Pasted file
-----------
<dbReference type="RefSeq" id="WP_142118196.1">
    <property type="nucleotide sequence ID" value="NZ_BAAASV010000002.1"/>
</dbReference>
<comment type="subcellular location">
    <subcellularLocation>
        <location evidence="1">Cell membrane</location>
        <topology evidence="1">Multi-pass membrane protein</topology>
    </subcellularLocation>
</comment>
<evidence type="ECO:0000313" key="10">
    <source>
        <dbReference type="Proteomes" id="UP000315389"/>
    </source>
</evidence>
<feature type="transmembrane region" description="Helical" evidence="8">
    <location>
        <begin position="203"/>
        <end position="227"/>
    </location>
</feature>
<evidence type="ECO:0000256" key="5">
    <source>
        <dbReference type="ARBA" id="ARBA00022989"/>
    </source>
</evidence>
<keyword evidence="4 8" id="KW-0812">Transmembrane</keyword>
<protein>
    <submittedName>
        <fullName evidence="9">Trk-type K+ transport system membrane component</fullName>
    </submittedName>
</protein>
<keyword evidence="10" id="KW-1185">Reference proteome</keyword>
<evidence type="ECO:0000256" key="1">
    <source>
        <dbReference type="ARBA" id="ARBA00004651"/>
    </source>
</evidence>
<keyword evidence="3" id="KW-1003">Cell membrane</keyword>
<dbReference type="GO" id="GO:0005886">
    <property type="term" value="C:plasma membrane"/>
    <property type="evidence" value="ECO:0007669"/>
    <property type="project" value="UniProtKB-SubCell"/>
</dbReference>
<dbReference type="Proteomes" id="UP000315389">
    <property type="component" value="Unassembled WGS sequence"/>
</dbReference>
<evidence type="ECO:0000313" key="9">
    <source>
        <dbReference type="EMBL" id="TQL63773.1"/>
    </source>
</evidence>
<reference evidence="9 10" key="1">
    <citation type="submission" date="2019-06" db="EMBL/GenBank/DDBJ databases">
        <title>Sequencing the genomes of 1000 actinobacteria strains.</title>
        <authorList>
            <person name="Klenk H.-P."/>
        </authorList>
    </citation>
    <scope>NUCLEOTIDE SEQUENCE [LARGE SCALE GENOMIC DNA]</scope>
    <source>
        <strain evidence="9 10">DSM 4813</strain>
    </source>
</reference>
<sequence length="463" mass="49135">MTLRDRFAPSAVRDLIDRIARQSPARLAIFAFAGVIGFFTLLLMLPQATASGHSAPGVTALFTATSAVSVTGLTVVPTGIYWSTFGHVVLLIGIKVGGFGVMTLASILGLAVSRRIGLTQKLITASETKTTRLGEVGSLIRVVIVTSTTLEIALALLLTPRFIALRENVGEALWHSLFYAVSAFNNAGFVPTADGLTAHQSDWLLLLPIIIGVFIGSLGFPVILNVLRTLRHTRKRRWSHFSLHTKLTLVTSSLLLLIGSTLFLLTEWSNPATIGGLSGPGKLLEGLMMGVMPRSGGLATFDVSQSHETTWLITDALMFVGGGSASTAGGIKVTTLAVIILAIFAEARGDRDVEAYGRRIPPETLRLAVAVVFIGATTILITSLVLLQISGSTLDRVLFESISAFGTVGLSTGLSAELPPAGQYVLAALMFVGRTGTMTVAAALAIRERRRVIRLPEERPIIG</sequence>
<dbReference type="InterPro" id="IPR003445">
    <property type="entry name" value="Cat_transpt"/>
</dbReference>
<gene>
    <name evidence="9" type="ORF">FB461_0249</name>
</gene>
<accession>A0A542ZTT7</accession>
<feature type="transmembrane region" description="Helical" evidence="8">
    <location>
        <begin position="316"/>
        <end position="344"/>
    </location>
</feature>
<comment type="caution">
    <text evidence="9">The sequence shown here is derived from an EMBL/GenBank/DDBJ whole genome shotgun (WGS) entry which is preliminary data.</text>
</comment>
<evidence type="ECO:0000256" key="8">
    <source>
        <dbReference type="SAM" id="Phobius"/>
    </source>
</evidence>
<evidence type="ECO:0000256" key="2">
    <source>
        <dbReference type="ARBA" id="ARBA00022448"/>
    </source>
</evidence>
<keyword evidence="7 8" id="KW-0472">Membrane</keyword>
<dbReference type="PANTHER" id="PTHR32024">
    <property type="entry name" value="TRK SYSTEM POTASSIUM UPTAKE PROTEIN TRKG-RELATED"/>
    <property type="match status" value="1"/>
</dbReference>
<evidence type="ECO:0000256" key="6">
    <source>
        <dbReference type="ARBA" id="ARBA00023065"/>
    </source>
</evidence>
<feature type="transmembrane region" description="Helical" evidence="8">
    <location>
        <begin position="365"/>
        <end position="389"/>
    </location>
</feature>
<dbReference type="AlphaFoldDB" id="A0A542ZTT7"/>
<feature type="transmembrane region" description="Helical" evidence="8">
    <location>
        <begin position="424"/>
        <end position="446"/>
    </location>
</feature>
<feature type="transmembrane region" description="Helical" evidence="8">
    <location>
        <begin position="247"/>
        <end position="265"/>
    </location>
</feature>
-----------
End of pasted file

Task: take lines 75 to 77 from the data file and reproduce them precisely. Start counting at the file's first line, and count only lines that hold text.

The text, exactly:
        <end position="344"/>
    </location>
</feature>